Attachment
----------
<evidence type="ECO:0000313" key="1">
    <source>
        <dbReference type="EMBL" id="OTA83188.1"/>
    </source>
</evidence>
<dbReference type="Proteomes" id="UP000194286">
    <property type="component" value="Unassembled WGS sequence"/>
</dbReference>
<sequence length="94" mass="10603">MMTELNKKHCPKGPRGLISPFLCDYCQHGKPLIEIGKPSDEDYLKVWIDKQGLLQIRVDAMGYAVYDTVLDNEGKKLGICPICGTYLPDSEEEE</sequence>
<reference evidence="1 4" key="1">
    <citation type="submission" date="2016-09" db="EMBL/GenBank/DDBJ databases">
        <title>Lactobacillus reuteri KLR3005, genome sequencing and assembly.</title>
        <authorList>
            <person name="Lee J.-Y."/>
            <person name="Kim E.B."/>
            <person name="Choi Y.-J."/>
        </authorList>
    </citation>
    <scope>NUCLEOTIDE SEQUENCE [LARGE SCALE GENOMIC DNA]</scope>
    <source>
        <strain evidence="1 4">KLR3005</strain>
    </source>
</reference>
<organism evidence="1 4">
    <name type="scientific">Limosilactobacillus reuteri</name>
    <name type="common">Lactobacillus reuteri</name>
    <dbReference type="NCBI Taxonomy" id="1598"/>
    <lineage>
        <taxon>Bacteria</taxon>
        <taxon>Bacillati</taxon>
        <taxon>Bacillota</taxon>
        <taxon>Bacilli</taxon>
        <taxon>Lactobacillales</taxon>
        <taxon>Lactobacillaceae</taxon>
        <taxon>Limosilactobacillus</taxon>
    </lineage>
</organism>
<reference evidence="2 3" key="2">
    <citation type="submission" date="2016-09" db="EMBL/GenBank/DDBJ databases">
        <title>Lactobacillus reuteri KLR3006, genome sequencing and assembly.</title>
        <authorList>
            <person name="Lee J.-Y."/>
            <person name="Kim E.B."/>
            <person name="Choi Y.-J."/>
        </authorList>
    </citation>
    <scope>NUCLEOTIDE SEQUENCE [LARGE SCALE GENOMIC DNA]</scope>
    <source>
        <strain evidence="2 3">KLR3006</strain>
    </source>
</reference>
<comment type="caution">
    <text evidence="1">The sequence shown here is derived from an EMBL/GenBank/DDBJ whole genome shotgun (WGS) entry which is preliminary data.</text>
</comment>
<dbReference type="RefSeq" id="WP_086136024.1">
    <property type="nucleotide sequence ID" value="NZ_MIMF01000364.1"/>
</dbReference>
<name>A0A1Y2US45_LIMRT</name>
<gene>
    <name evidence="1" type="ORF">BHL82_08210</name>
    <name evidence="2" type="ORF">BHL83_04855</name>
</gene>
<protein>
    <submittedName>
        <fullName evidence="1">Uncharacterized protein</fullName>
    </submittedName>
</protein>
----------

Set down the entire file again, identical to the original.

<evidence type="ECO:0000313" key="1">
    <source>
        <dbReference type="EMBL" id="OTA83188.1"/>
    </source>
</evidence>
<dbReference type="Proteomes" id="UP000194286">
    <property type="component" value="Unassembled WGS sequence"/>
</dbReference>
<sequence length="94" mass="10603">MMTELNKKHCPKGPRGLISPFLCDYCQHGKPLIEIGKPSDEDYLKVWIDKQGLLQIRVDAMGYAVYDTVLDNEGKKLGICPICGTYLPDSEEEE</sequence>
<reference evidence="1 4" key="1">
    <citation type="submission" date="2016-09" db="EMBL/GenBank/DDBJ databases">
        <title>Lactobacillus reuteri KLR3005, genome sequencing and assembly.</title>
        <authorList>
            <person name="Lee J.-Y."/>
            <person name="Kim E.B."/>
            <person name="Choi Y.-J."/>
        </authorList>
    </citation>
    <scope>NUCLEOTIDE SEQUENCE [LARGE SCALE GENOMIC DNA]</scope>
    <source>
        <strain evidence="1 4">KLR3005</strain>
    </source>
</reference>
<organism evidence="1 4">
    <name type="scientific">Limosilactobacillus reuteri</name>
    <name type="common">Lactobacillus reuteri</name>
    <dbReference type="NCBI Taxonomy" id="1598"/>
    <lineage>
        <taxon>Bacteria</taxon>
        <taxon>Bacillati</taxon>
        <taxon>Bacillota</taxon>
        <taxon>Bacilli</taxon>
        <taxon>Lactobacillales</taxon>
        <taxon>Lactobacillaceae</taxon>
        <taxon>Limosilactobacillus</taxon>
    </lineage>
</organism>
<reference evidence="2 3" key="2">
    <citation type="submission" date="2016-09" db="EMBL/GenBank/DDBJ databases">
        <title>Lactobacillus reuteri KLR3006, genome sequencing and assembly.</title>
        <authorList>
            <person name="Lee J.-Y."/>
            <person name="Kim E.B."/>
            <person name="Choi Y.-J."/>
        </authorList>
    </citation>
    <scope>NUCLEOTIDE SEQUENCE [LARGE SCALE GENOMIC DNA]</scope>
    <source>
        <strain evidence="2 3">KLR3006</strain>
    </source>
</reference>
<comment type="caution">
    <text evidence="1">The sequence shown here is derived from an EMBL/GenBank/DDBJ whole genome shotgun (WGS) entry which is preliminary data.</text>
</comment>
<dbReference type="RefSeq" id="WP_086136024.1">
    <property type="nucleotide sequence ID" value="NZ_MIMF01000364.1"/>
</dbReference>
<name>A0A1Y2US45_LIMRT</name>
<gene>
    <name evidence="1" type="ORF">BHL82_08210</name>
    <name evidence="2" type="ORF">BHL83_04855</name>
</gene>
<protein>
    <submittedName>
        <fullName evidence="1">Uncharacterized protein</fullName>
    </submittedName>
</protein>